“We don’t see his works appear on the secondary market all that often, so when they do, collectors around the world vie for them.” said Nicole Schloss, Sotheby’s head of contemporary art day sale, New York.

Brainard’s works from the 1960s to 1970s are particularly sought-after, Schloss said, and they come at a time when more young artists are exploring queer themes. A show of Brainard’s work is on view at Tibor de Nagy gallery in New York until December 3.

Mildred Thompson (1936–2003)

 (1999)

Mildred Thompson, String Theory 4 (1999). Christie’s Images Ltd. 2022.

Auction: Visionary: The Paul G. Allen Collection Part II, November 9

Estimate: $15,000 to $20,000

Sold for: $139,000

Many artists saw their previous auction records shattered by works in Paul Allen’s collection. But few had it happen in a manner as extreme as the late American artist Mildred Thompson. Her prior high water mark was $7,500, set at Swann Galleries in December 2020. Allen encountered her work at the Seattle Art Fair; without knowing anything about her, he was immediately drawn to the way she approached space and abstraction.

(1999) astonished the crowd at Christie’s when it sold for six times its high estimate. The painting is emblematic of Thompson’s interest in string theory, the cosmos, and metaphysics (subjects that interested Allen as well). She is perhaps best known for the “Magnetic Fields” series she created in 1990. comes a few years later, but the energy humming in the piece is in direct communication with the works that put Thompson on the map. Her estate is now represented by Galerie Lelong.

 

Emily Mason (1932–2019)

 (1985)

Emily Mason, <i>Like Frost Upon a Glass</i> (1985). Photo courtesy of Phillips.

Emily Mason, Like Frost Upon a Glass (1985). Photo courtesy of Phillips.

Auction: Phillips 20th Century & Contemporary Art Day Sale, November 16

Estimate: $15,000 to $20,000

Sold for: $100,800

The price for this ebullient and sensual abstract painting represents a new auction record for Mason, a long overlooked painter. Mason comes from the enviable artistic lineage: from American Revolutionary War painter John Trumbull to her mother, the abstract painter Alice Trumbull Mason. In 1957, Mason married fellow painter Wolf Kahn. The couple lived between Manhattan and Brattleboro, Vermont. She once compared painting to playing chess. “Pick it up, make a move, wait, let time go in between,” she told . “Then I know what to do.”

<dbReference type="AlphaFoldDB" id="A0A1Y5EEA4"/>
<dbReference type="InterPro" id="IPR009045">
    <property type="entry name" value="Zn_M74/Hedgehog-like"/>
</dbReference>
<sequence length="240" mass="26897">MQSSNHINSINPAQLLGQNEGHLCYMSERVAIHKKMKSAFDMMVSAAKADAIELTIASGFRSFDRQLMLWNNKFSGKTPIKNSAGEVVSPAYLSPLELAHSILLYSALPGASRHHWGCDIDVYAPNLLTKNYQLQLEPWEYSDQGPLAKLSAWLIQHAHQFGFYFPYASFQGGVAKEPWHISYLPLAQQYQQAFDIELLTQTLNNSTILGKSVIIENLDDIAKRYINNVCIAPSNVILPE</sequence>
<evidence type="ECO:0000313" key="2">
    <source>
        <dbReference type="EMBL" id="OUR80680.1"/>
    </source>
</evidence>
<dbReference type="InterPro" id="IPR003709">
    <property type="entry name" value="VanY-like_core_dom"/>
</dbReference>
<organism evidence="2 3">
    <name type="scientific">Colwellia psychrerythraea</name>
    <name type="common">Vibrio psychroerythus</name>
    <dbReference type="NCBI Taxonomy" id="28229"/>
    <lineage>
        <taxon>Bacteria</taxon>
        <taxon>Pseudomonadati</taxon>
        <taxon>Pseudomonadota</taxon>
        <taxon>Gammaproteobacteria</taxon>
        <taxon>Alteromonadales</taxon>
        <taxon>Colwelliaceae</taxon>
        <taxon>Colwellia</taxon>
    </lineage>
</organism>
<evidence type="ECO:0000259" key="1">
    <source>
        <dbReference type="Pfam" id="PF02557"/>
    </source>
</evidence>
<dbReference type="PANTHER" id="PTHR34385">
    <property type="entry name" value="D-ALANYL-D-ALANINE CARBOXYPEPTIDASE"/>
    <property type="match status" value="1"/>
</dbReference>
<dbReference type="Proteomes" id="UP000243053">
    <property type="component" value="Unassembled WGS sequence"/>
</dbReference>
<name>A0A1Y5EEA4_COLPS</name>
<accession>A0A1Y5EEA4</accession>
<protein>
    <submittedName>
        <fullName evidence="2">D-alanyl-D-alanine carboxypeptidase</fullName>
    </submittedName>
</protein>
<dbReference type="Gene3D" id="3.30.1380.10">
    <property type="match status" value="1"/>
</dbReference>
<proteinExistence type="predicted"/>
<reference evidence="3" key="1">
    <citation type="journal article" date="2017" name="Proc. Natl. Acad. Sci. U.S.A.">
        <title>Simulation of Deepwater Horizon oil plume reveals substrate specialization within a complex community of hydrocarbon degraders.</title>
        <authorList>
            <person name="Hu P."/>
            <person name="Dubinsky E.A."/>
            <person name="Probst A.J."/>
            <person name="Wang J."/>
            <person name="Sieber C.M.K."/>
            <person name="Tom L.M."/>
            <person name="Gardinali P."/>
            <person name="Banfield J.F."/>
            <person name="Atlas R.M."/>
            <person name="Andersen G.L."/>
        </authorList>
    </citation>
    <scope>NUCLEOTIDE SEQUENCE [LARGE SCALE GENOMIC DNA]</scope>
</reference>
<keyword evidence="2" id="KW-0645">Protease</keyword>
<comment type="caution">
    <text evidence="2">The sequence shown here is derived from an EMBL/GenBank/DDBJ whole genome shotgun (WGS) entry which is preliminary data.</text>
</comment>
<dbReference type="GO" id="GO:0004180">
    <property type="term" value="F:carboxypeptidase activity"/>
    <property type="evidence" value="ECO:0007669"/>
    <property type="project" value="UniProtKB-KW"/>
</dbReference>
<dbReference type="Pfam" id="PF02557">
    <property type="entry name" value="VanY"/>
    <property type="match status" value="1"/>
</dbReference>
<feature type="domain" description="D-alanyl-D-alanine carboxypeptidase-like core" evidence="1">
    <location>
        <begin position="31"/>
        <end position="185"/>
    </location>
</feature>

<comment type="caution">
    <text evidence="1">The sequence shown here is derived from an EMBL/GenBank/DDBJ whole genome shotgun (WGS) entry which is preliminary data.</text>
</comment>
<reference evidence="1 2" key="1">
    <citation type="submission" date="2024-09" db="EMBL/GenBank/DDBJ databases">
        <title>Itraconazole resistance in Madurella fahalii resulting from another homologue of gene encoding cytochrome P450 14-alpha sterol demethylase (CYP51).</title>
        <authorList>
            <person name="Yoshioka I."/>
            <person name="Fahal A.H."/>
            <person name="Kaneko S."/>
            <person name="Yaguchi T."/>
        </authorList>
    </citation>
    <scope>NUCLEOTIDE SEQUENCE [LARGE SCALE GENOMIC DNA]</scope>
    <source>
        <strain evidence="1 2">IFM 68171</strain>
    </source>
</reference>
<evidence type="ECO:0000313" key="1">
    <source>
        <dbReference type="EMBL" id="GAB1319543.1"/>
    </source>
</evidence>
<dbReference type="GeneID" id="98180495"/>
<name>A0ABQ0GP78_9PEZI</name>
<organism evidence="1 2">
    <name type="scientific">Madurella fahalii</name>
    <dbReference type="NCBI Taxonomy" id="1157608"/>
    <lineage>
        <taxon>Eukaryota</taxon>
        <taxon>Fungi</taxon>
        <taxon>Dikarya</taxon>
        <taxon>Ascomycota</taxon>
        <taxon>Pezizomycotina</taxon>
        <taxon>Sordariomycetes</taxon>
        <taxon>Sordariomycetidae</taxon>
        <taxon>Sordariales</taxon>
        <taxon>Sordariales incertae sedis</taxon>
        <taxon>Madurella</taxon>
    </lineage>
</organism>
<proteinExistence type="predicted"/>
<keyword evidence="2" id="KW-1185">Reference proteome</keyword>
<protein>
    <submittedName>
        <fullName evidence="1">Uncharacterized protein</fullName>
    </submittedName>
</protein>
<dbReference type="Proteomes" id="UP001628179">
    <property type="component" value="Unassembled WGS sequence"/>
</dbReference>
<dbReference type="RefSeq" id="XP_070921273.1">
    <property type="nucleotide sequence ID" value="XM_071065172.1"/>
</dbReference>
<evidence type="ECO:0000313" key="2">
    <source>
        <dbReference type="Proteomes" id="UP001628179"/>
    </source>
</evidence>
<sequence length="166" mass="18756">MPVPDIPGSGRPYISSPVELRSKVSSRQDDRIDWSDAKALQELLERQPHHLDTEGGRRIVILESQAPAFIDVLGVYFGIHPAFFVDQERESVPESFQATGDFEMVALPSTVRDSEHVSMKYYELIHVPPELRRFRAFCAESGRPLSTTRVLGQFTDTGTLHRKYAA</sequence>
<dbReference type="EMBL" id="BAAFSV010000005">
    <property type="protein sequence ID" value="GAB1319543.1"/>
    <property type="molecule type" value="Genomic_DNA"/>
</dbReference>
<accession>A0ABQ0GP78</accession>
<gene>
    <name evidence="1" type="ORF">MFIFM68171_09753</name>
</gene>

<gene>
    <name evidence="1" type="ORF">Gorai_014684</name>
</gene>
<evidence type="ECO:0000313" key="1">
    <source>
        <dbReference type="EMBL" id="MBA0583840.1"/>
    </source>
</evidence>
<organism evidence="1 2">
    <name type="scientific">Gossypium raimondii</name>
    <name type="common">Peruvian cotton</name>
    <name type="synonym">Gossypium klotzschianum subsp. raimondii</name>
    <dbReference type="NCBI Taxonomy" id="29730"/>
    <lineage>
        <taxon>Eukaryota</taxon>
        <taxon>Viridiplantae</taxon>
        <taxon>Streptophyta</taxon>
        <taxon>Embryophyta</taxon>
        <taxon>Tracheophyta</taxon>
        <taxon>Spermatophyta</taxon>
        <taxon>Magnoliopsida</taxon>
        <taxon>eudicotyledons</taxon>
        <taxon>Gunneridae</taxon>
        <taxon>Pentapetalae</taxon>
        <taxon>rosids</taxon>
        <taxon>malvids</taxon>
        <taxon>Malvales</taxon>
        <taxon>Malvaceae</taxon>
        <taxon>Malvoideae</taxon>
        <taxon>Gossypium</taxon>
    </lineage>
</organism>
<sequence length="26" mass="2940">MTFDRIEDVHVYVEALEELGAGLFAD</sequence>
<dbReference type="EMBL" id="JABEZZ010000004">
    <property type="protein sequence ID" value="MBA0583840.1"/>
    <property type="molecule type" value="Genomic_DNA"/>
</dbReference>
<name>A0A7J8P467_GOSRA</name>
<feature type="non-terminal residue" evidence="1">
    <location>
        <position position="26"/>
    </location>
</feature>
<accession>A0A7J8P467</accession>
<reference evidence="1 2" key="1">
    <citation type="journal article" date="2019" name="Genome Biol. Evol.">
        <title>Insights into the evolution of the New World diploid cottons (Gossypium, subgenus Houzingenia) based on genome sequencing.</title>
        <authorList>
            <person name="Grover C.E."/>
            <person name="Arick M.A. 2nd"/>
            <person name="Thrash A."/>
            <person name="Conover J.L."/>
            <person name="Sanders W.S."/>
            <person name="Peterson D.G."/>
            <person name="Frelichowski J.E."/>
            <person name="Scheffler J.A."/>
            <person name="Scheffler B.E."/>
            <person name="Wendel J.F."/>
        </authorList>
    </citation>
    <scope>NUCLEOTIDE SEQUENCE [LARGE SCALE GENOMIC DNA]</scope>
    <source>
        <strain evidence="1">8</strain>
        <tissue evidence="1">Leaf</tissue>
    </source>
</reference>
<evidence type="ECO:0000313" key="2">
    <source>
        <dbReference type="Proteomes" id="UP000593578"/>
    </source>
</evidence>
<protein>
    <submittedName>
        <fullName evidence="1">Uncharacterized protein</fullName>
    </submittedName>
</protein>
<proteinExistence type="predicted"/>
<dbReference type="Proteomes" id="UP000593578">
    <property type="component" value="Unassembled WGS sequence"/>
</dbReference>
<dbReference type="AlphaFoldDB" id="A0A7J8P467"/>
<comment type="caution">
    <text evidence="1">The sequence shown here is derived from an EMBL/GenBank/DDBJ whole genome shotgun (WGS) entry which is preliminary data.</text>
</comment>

TOP FLOPS 

Thomas Struth (b. 1954)

Stellarator Wendelstein 7-X Detail, Max Planck IPP, Greifswald, Germany, 2009 (2009)

Thomas Struth, <i>Stellarator Wendelstein 7-X Detail, Max Planck IPP, Greifswald, Germany, 2009</i> (2009). Courtesy of Christie's Images Ltd.

Thomas Struth, Stellarator Wendelstein 7-X Detail, Max Planck IPP, Greifswald, Germany, 2009 (2009). Courtesy of Christie’s Images Ltd.

Auction: Christie’s Visionary: The Paul G. Allen Collection II, November 10

Estimate: $80,000 to $120,000

Sold for: $50,400

Paul Allen either timed things perfectly or lucked out tremendously by acquiring many bravura Modern and Impressionist works in the art-market dead zone of the mid-to-late 1990s. Neither foresight nor chance was on his side when it came to this large-format Thomas Struth.

Allen shelled out £87,500 (then about $136,600) for Stellarator Wendelstein 7-X Detail… at a Sotheby’s London auction in July 2015, just shy of the £90,000 ($140,515) high estimate after fees. A little over seven years later, the work hammered at less than half its $80,000 low estimate, and its final price was about 63 percent less than what Allen paid for it.